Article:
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How to Make an Autoflower Strain

Created by
JoshuaHolt JoshuaHolt
Added 20 April 2022

Autoflowering strains of cannabis are becoming increasingly popular, as they offer a number of advantages, especially for amateur growers who are just starting with cannabis cultivation.

What separates these strains of cannabis from regular photoperiod cannabis strains is that they don’t require a change of light and darkness hours in order to commence their flowering stage, and instead start flowering solely based on how old they are.

Autoflowering strains are also known as day-neutral cannabis strains, and the vast majority of autoflower seeds available on the market today are also feminized, which essentially means that these seeds will grow to develop into female bud-bearing plants.

Besides not depending on the change in light/dark hours, one of the biggest advantages of autoflower strains is that they mature really quickly, and most of them are harvest-ready in less than ten weeks.

Some of these autoflowering varieties also grow relatively short, which comes in handy either if you’re looking to keep your plants a secret, or if you have limited grow room indoors.

How Autoflower Strains Originated

What makes autoflowering strains capable of flowering solely based on their age is that regular strains of cannabis were crossed with a special subspecies of cannabis called Cannabis Ruderalis.

The Ruderalis cannabis is native to the very inhospitable climates of Russia (mainly Siberia), central Asia and some parts of central Europe, and the autoflowering “feature” of this subspecies is a direct result of the limited sunlight and harsh weather conditions of these regions.

While it’s general knowledge that Ruderalis plants are used to create autoflower strains, the exact origins still remain relatively unclear.

The first truly popular autoflower strain was called Lowryder, which contained the genetics from a parent Sativa strain, known only as Mexican Ruby.

It’s generally believed that Lowryder was bred as a cross between Mexican Ruby, and a Cannabis Ruderalis strain originating from Russia.

Another common spread belief is that one of the first Ruderalis hybrids was Finola, a strain developed in Finland in the 90’s, made by combining cannabis Ruderalis strains from Russia.

It’s important to point out that most of these early strains of cannabis which carried Ruderalis genes expressed significant failings compared to modern autoflowering strains.

Breeders gradually improved the overall quality of autoflower strains by mixing Ruderalis genes with various photoperiod Indica and Sativa strains, and nowadays a typical autoflower plant is much more potent (contains greater amounts of THC and other cannabinoids) than its predecessors.

This increase in psychoactive effects of autoflower strains resulted in a much greater popularity, especially in the recreational consumer market.

It’s now completely normal to have autoflower strains that contain over 25% THC (while some autoflower strains also express high levels of CBD), and since these strains require less than 10 weeks to mature completely, they became a great hit among cannabis growers and aficionados alike.

Of course the most important quality of autoflower strains is that they aren’t dependent on a change of light to trigger the start of the flowering stage, which makes growing significantly easier.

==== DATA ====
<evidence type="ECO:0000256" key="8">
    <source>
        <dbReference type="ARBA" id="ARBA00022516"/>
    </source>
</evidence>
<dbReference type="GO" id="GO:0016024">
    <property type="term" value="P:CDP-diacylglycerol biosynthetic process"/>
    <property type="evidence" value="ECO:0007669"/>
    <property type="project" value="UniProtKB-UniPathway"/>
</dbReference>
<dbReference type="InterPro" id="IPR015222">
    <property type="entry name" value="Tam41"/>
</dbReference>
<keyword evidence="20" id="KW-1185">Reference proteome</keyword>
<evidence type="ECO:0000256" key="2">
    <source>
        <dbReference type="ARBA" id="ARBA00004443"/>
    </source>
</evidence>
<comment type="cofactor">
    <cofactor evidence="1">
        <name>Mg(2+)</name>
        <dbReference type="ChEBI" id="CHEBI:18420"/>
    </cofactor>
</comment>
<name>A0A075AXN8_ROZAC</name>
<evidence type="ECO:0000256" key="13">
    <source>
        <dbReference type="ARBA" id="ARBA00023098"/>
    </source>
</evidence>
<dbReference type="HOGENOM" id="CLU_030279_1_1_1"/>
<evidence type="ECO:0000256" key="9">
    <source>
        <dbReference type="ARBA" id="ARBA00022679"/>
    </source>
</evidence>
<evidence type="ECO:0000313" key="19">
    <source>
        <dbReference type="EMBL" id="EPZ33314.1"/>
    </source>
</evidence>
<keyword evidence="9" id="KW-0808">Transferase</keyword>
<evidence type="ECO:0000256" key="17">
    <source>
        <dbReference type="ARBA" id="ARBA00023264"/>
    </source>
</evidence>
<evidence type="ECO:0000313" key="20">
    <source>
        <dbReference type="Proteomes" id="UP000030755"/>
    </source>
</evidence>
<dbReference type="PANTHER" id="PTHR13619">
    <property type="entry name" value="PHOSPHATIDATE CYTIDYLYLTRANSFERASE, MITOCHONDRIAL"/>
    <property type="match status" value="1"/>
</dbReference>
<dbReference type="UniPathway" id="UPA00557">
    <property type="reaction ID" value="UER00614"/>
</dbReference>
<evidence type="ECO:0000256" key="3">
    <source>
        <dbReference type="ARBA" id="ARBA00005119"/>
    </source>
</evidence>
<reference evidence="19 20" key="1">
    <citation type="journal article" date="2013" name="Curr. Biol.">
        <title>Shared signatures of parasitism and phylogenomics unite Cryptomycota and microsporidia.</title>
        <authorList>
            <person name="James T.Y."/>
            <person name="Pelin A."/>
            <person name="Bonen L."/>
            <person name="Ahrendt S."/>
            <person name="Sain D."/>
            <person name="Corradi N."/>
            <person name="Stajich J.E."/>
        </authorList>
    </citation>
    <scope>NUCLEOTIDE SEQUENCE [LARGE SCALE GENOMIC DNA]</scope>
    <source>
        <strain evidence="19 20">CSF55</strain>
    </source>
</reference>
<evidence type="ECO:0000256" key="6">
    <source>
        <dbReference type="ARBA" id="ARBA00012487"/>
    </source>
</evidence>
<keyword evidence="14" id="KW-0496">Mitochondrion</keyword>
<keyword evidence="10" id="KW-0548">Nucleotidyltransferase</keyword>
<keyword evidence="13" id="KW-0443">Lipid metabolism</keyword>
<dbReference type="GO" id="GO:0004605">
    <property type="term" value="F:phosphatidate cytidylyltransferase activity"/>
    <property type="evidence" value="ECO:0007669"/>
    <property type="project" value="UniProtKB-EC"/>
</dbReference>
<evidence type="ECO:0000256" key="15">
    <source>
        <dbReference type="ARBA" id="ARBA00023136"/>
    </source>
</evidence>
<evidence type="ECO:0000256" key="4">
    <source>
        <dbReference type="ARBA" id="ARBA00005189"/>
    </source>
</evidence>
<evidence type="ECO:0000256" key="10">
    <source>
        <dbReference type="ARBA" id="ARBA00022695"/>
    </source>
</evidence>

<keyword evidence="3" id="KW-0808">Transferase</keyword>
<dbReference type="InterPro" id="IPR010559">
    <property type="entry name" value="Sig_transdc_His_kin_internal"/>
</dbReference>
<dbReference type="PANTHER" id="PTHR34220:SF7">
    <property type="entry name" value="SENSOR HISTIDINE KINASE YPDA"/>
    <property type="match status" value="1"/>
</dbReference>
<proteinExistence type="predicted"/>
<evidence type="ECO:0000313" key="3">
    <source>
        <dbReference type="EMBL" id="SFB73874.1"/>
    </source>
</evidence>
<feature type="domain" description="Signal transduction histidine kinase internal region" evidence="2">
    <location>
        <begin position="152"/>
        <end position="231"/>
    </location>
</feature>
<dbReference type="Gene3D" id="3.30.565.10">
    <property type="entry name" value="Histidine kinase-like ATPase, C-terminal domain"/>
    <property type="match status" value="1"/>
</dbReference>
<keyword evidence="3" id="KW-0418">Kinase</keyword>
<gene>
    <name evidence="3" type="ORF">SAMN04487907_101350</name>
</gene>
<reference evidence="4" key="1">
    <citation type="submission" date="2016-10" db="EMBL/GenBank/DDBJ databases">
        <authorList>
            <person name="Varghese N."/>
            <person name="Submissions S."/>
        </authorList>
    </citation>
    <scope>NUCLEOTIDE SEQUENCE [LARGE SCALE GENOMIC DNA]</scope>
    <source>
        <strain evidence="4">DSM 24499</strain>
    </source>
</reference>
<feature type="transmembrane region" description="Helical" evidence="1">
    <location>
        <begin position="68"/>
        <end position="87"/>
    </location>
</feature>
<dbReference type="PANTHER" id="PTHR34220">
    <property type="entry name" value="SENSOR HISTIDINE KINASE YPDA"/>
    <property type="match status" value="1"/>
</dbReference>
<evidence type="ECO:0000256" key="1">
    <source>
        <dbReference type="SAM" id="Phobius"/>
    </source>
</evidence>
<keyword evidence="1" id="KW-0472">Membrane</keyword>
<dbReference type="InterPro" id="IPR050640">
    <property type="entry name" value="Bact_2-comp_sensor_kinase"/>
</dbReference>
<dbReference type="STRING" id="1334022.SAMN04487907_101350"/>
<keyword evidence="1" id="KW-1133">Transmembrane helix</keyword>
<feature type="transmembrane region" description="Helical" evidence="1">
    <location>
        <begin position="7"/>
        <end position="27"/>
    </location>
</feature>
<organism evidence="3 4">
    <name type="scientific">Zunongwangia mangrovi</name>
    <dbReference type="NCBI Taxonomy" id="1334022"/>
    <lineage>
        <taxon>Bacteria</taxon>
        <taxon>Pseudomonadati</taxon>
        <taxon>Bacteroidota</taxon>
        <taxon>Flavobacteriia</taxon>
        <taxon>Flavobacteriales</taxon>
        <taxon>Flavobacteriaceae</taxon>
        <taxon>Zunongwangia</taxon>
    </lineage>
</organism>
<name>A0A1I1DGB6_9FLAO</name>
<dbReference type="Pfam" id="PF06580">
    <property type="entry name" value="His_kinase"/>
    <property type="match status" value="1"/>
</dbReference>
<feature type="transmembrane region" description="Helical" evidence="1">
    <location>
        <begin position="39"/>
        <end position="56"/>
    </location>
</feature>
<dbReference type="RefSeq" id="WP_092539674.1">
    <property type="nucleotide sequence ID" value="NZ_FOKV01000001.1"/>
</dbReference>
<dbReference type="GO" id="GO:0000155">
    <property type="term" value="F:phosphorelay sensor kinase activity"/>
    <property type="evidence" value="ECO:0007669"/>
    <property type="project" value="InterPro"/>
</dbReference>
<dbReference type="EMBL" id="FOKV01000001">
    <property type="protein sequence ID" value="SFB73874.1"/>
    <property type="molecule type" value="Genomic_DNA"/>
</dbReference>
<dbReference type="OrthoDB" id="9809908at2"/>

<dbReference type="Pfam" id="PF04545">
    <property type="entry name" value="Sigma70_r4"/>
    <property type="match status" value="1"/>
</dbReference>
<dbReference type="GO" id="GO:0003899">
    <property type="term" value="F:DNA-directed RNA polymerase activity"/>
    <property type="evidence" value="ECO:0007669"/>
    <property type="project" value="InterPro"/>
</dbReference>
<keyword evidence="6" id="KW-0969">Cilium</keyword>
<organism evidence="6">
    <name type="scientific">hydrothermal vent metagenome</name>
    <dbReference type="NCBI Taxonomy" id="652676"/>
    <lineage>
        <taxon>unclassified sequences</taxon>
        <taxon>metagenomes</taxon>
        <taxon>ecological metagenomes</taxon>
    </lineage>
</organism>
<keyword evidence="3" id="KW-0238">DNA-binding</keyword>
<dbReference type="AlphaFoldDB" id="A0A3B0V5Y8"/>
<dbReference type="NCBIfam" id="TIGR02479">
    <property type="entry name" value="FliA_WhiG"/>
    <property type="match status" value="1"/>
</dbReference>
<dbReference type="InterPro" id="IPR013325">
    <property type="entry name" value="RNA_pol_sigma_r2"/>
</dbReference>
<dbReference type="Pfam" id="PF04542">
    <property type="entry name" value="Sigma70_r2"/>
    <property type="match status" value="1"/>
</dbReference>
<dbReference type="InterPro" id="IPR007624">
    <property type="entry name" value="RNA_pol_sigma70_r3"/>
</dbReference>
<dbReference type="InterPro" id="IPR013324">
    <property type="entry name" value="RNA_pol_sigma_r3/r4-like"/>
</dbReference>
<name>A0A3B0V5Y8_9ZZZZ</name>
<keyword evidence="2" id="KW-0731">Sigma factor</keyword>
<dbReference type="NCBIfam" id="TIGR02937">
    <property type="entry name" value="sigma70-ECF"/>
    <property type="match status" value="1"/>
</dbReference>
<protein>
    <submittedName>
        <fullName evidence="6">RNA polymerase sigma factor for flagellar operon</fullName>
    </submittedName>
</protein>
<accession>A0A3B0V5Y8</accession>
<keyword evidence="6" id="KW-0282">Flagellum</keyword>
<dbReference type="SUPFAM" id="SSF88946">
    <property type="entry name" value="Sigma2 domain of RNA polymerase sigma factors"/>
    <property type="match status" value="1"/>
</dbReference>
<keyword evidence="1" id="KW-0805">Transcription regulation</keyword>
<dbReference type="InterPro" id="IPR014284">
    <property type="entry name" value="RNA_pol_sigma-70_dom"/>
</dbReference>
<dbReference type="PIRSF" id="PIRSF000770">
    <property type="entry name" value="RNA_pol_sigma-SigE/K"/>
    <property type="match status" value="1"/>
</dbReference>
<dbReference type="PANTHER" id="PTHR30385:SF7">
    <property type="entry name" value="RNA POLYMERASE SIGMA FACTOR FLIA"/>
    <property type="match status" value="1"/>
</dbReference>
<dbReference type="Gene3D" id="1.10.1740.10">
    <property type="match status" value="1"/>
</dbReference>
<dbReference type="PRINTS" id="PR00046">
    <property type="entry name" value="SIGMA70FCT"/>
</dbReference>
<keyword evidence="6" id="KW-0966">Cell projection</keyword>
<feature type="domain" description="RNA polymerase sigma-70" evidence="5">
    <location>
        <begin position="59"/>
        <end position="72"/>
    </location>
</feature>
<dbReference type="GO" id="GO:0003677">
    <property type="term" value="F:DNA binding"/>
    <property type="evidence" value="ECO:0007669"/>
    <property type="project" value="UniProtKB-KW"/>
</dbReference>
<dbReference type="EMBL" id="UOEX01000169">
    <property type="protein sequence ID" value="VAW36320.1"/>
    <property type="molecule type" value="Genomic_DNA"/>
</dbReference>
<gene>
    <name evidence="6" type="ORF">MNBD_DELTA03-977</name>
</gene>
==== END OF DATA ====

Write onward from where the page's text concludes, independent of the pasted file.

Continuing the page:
How Are Autoflower Strains Made

Breeding a new variety of autoflower cannabis is relatively simple, but only if both parents are also autoflower strains.

On the other hand, creating an autoflower strain from autoflower and photoperiod plants is much more difficult and complex, primarily because some photoperiod cannabis plants are heterogeneous.

This essentially means that these plants contain the recessive autoflower genetics with the dominant photoperiod genetics.

Contrarily, a genuine autoflower cannabis plant is homozygous recessive for autoflowering (day neutral) genetics.

Because of this, most plants that are produced as a result of autoflower and photoperiod crossing don’t grow up to become autoflower plants in the first generation, and usually require additional crossing.

The second generation crosses are going to contain around 25% autoflowering plants that are homozygous recessive.

Finally, autoflower strains produced in this fashion aren’t always stable, and sometimes require additional stabilization.

To conclude, creating new strains of autoflower plants by combining autoflower strains with regular photoperiod plants is tricky business, and should only be attempted by expert growers.

The Advantages of Autoflower Strains

Growing autoflower cannabis strains offers a multitude of advantages, and here are some of the most important ones:

  • Even though Cannabis Ruderalis contains very miniscule amounts of THC, contemporary autoflower strains express high quantities of the THC cannabinoid, some as high as 25%. 
  • A great number of autoflower strains also contain large amounts of CBD (cannabidiol). 
  • Most autoflower strains have a very rapid growth, and are usually ready for harvest in 10 weeks or so. 
  • These strains start flowering very quickly (thanks to their Ruderalis genetics), and usually begin flowering two or three weeks after germination. 
  • Since they mature rapidly, autoflower plants can be harvested several times during one season. 
  • Autoflower cannabis plants can also be cultivated outdoors in regions with short and relatively cold summers. 
  • Since their stature is pretty short, they are well suited for discreet outdoor cultivation.



nice little read :ghost:


Lmao no disadvantages? Definitely a sponsored post